Editorial: The Curious Case of Hibla Gerzmava

Despite Ties to Putin, Soprano Still Invited by Companies Who Have Expressed Opposition to Russian Ruler

By Francisco Salazar

In 2017, soprano Hibla Gerzmava was on tour throughout the United States performing at important halls alongside Vladimir Spivakov.

The soprano had garnered an international following and had been performing at the great opera houses in the world, including the Metropolitan Opera, where she had made her debut in 2010 and had already been featured in HD performances.

However, when she arrived in Boston on June 2, 2017, the soprano was hit with protests at Emerson College. Why? Gerzmava was one of the 511 artists along with Valery Gergiev, Elena Obraztsova Vladimir Spivakov, and Yuri Bashmet who had signed a letter, now known as The Letter, in support of the annexation of Crimea in 2014.

That letter stated, “In the days when the fate of Crimea and our countrymen is being decided, Russia’s cultural figures cannot remain indifferent, cold-hearted observers. Our shared history and shared roots, our culture and its spiritual sources, our fundamental values and language have always united us. We want the commonality of our peoples and our cultures to have a strong future. This is why we firmly declare our support of the position of the President of the Russian Federation in regards to Ukraine and Crimea.”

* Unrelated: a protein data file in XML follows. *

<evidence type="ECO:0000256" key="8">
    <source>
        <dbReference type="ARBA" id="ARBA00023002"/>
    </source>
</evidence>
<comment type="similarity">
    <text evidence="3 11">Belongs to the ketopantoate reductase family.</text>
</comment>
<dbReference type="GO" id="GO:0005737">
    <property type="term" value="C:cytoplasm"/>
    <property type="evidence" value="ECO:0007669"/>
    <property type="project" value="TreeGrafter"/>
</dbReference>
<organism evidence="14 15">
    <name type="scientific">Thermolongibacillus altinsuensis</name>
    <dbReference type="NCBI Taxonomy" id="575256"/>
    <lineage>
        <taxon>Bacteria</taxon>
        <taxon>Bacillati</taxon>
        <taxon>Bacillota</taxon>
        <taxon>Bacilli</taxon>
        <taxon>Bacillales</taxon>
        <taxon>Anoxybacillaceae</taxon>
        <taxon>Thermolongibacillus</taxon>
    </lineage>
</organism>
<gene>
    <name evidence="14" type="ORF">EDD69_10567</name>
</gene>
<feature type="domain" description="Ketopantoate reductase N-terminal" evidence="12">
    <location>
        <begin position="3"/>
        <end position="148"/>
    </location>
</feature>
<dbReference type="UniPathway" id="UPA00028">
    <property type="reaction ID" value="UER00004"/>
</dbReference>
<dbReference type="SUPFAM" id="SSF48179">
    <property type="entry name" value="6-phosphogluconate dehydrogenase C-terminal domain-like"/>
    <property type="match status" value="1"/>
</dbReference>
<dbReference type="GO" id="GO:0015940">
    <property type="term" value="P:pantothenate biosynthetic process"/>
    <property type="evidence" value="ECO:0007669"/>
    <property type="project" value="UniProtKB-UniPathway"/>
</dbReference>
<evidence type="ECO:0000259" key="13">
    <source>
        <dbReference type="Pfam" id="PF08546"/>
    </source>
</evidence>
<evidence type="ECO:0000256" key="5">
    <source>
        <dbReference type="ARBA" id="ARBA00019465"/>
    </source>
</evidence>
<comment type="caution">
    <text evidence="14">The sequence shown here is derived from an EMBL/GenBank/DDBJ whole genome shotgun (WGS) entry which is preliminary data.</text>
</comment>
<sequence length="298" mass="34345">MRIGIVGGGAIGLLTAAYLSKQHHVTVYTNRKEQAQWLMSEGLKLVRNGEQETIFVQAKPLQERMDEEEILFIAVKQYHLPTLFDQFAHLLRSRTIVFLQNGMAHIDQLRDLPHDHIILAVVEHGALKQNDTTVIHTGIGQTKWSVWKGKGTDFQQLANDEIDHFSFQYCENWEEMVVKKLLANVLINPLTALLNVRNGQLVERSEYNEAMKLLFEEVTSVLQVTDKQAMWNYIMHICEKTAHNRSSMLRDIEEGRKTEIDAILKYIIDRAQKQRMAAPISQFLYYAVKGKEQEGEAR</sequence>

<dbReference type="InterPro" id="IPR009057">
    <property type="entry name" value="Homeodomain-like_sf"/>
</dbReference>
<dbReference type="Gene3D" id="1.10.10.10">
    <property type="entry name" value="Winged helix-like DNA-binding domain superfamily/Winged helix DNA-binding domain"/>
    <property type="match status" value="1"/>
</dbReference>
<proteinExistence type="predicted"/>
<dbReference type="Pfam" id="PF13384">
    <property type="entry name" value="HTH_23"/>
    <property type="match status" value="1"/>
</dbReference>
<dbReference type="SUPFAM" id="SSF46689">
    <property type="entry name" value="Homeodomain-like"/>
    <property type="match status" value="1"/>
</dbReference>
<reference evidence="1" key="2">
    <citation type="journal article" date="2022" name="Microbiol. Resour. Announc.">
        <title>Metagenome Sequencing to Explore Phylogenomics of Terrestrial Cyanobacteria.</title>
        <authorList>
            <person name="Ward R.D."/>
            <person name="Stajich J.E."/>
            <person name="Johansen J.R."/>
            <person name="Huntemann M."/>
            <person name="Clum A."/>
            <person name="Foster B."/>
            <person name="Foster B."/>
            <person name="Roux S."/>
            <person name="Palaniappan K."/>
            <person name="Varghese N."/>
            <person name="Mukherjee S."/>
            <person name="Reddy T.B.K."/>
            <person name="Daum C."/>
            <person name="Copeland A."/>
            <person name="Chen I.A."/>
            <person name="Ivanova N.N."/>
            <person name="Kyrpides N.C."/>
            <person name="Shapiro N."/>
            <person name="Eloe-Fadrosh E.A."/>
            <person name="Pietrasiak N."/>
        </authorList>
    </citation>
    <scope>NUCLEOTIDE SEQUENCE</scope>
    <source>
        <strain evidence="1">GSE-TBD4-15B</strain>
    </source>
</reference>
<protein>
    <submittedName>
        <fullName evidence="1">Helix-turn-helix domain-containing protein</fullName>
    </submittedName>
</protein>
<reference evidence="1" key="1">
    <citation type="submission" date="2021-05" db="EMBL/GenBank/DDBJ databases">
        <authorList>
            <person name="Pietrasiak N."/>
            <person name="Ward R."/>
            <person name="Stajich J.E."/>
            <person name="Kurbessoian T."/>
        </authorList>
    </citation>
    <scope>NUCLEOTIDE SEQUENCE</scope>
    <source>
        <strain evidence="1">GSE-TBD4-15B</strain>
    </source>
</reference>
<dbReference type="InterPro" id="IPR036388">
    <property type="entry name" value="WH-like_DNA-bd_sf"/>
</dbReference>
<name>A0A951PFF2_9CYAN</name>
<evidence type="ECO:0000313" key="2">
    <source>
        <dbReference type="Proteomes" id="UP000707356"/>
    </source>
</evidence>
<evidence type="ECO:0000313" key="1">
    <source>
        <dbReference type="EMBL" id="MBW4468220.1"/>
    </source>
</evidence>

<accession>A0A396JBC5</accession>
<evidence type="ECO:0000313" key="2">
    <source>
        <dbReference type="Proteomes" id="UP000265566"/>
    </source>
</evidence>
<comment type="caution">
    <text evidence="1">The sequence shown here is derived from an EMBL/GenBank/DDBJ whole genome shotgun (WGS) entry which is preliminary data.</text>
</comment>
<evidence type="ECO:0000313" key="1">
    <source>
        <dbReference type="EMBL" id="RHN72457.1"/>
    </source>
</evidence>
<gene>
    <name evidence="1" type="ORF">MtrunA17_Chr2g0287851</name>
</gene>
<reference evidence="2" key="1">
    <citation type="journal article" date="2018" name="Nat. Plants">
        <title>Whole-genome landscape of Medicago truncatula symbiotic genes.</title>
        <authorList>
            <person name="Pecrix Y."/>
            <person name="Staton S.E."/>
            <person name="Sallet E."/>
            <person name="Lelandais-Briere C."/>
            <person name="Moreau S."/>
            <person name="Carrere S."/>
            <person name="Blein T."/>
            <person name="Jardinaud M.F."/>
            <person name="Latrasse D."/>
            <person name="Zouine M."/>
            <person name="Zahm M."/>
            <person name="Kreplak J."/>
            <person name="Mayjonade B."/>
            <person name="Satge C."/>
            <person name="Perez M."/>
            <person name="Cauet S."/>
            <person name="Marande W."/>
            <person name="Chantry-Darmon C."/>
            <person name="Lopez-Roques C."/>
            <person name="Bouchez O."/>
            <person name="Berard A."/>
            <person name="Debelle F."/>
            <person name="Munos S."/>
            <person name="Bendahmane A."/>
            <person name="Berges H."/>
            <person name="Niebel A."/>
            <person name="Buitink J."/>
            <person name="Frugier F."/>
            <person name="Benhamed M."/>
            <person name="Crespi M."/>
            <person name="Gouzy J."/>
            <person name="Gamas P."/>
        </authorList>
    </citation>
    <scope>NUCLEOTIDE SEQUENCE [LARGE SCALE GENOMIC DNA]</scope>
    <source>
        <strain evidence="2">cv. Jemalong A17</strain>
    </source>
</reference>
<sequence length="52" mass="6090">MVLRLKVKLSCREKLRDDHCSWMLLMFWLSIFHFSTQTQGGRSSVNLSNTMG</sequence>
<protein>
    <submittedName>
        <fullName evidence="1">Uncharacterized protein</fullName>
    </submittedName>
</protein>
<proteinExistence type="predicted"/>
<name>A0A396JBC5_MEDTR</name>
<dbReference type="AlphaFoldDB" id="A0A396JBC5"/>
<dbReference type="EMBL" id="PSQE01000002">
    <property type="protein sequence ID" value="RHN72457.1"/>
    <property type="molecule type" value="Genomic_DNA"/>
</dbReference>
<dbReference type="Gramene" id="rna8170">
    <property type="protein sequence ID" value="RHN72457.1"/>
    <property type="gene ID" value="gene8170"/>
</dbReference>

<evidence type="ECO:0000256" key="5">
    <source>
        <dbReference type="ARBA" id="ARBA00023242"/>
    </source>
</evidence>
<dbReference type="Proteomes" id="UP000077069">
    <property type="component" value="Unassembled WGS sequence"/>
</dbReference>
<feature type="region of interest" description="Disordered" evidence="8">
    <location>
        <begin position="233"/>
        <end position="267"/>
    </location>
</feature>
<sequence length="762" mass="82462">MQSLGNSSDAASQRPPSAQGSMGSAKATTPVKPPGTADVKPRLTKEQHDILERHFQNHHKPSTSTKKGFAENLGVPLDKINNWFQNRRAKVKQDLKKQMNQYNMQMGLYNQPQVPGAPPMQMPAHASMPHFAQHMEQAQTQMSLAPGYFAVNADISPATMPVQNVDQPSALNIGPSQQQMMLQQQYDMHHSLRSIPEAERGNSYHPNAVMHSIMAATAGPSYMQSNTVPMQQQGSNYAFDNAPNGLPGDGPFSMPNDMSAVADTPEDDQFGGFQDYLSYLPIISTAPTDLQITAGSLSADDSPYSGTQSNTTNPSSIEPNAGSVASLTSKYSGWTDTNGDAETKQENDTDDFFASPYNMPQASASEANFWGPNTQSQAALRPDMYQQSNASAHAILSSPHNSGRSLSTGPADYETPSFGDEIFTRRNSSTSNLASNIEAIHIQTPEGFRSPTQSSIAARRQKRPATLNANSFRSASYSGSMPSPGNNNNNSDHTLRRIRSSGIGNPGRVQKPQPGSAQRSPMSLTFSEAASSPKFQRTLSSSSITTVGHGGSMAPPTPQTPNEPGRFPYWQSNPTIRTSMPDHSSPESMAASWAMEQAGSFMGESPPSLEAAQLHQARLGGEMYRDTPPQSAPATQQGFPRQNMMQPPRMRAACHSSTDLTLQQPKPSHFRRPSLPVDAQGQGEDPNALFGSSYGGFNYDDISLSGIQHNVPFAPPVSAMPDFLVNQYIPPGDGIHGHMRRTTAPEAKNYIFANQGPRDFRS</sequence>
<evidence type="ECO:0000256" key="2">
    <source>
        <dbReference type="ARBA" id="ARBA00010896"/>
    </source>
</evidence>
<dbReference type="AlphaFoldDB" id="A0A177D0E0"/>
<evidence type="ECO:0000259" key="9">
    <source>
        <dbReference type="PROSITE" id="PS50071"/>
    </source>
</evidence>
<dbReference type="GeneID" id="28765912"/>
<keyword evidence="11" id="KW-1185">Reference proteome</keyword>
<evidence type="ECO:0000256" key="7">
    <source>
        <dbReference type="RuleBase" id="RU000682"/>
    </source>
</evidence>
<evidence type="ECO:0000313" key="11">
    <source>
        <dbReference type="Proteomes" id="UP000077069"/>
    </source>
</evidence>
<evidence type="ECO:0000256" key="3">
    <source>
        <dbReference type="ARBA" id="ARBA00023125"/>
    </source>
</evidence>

That invasion saw the Russian federation responsible for many human rights abuses, including torture, arbitrary detention, forced disappearances, and instances of discrimination, among many other atrocities.

Among the protesters were Arts Against Aggression which held up signs that said, “Why do you promote Putin’s favorite propaganda tools Spivakov & Gerzmava?”

There was also an Emerson alumna Margarita Davydova, a citizen of Ukraine, who happened to be a former resident of the annexed Crimea, who worked for the charity fund “Save Ukraine.” In response to the concert, the charity’s leader noted, “very much disturbed by the undignified act of her alma mater and its indifference towards injustice, political crimes, and pain of millions of people.”

The tour continued with organized protests around the country including in San Francisco, but it went without much fanfare.

In 2019 the soprano also faced protests before her recital in Carnegie Hall over the same matter. But like in 2017, those protests went without much fanfare and most reviews focused on the artistic value.